CBR: What is backup?
RA: The general concept of backup refers to copying physical or virtual files or databases to a secondary site. The backup itself takes a snapshot of a point in time, which enables enterprises to return data to its previous state. Enterprises should backup data they deem to be valuable or could leave them vulnerable to considerable reputational damage, should it fall into the wrong hands.
There are a whole host of ways to externally backup data, from system disks and removable hard drives to offline tape devices and cloud backups. But whichever option a business chooses, the backup repository itself must be protected against attack.
CBR: What does backup protect against?
RA: Backing up data prevents against data loss in the case of equipment failure or some other business disaster. Backing up data protects enterprises against the consequences of faulty software, data corruption, cyber-attacks and hacking, user errors and more. The right backup solution should protect data against unauthorised access, ensure data remains unchanged during storage and promise accessibility when and where it’s needed.
Why is backup important to businesses?
RA: Things can and do go wrong in IT, and human error is inevitable. So when mistakes do happen it’s vital for enterprises to have the appropriate procedures and processes in place, as well ensuring they have a robust contingency plan.
However, in this digital age simply backing up is no longer enough. Data downtime costs business millions every year, with the hourly cost of mission-critical app outage now over $100,000. It’s therefore vital that businesses not only backup their data but ensure 24.7.365 access to their data by having robust backup and replication systems in place.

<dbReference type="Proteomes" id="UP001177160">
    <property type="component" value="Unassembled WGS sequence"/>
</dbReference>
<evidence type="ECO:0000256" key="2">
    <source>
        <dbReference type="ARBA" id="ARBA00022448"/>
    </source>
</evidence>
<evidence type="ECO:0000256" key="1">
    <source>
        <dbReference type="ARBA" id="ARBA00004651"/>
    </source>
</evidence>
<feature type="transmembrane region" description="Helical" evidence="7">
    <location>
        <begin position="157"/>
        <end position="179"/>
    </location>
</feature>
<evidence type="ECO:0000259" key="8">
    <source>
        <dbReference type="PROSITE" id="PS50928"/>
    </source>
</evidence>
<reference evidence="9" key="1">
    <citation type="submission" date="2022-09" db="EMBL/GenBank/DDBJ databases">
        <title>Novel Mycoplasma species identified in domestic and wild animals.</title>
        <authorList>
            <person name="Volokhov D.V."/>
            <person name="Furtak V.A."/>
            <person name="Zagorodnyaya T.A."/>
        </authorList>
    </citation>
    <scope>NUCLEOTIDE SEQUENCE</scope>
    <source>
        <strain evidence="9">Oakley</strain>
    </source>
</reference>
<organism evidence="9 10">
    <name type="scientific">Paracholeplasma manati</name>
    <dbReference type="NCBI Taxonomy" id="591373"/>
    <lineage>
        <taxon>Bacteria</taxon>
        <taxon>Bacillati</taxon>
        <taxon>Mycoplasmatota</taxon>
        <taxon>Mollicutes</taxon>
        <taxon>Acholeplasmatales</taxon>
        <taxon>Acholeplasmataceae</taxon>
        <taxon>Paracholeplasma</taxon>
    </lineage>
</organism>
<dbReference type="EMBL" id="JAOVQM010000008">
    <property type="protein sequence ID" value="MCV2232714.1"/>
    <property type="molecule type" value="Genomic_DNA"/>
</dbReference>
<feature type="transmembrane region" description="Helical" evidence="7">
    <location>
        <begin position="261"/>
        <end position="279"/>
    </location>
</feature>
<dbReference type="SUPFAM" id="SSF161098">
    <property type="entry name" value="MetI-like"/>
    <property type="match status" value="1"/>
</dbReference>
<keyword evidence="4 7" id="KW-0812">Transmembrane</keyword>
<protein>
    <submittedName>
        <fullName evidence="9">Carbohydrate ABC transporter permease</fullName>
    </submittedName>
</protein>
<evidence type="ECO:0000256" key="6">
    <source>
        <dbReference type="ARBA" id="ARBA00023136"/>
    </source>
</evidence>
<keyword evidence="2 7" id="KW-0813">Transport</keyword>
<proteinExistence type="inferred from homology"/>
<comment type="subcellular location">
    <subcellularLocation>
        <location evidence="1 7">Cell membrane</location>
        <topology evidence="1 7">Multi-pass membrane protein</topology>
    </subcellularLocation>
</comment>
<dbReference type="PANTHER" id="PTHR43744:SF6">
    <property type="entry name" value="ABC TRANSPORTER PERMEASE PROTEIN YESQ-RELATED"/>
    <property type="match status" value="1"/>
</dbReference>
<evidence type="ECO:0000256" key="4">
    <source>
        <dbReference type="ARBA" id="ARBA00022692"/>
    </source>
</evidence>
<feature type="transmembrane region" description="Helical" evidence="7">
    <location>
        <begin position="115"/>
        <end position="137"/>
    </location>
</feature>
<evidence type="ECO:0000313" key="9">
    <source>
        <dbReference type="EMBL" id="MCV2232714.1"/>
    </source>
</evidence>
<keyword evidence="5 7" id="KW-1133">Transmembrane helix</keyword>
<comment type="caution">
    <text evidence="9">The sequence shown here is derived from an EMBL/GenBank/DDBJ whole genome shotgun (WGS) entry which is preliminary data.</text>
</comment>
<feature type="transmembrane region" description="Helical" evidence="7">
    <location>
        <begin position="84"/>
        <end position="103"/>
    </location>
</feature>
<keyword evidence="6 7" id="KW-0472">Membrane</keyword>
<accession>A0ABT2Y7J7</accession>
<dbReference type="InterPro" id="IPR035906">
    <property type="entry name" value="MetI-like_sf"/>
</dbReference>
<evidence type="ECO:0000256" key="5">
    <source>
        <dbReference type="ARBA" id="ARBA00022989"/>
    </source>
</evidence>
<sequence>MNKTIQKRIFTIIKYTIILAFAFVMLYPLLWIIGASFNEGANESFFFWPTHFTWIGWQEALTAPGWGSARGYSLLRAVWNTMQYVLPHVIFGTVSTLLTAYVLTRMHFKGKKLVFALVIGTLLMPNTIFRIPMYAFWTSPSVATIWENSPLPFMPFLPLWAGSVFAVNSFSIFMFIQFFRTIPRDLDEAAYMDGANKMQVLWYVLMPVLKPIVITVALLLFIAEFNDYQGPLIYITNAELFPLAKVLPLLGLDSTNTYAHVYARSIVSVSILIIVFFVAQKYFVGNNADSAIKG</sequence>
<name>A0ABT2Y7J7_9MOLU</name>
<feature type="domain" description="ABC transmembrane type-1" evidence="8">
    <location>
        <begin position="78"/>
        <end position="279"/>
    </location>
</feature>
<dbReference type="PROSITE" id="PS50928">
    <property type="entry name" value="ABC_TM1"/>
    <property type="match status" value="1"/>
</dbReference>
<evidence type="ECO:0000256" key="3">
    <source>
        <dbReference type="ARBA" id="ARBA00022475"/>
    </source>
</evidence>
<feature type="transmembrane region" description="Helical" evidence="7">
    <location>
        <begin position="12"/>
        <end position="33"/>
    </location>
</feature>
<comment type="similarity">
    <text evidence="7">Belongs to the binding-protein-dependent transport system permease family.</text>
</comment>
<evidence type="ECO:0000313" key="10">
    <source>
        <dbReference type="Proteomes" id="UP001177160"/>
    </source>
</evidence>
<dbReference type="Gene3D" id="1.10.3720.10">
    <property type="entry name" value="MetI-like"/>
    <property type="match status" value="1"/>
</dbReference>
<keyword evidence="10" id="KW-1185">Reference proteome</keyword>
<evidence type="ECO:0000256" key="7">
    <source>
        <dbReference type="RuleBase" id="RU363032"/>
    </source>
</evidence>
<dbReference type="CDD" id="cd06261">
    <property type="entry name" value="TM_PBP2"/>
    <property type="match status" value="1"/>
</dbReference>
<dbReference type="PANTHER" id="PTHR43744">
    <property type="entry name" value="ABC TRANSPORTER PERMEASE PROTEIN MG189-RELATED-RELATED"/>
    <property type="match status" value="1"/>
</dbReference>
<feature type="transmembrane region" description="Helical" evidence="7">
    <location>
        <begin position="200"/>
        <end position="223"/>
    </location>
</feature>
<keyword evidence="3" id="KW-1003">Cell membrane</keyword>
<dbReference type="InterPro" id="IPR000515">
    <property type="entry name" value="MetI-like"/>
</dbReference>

CBR: What happens when backup goes wrong?
RA: A prime example of backup going wrong occurred earlier this month, when GitLab suffered a near-crippling data loss as a result of ineffective backup procedures. The site was temporarily taken offline after suffering a major backup restoration failure, caused by a system admin accidentally deleting a directory containing 300GB of live production data during a database replication process.
While the site is thankfully now back up and running as normal, it lost six hours-worth of database data which, in this digital age, is unacceptable and potentially hugely costly. In GitLab’s case, every layer of contingency appears to have been inadequate or failed. It’s vital that businesses learn from this event and understand the dire consequences of not having effective backup technology in place.
CBR: What steps can be taken to ensure backup does not go wrong?
RA: The reality is that what happened to GitLab could happen to so many other businesses. Despite the proliferation of sophisticated cyber breaches in the news today, 24.7.365 availability is not a priority for many IT leaders. In fact, most do not test backups to check if they are actually able to recover from an outage due to an attack.
Our research of UK CIOs found less than a quarter (24 percent) are able to recover mission-critical applications and two-thirds (67 percent) fail to backup their mission-critical data more frequently than every 30 minutes. This tells us that a vast number of businesses remain at risk of suffering a fate worse than GitLab.
It’s therefore vital to ensure frequent backup testing, to prevent against issues only being discovered when data needs to be recovered – at which point, as Gitlab nearly discovered, it is often too late. In this fast-paced digital age companies must guarantee that, in the event of a failure, the recovery of even critical applications will take no longer than 15 minutes.
While boards are squeezing budgets and expecting more from their IT deployments, GitLab’s experience highlights the need to ensure data and applications are Always-On. Businesses must have systems in place to ensure their data is always available, and help them understand the basic best practices around backup and replication.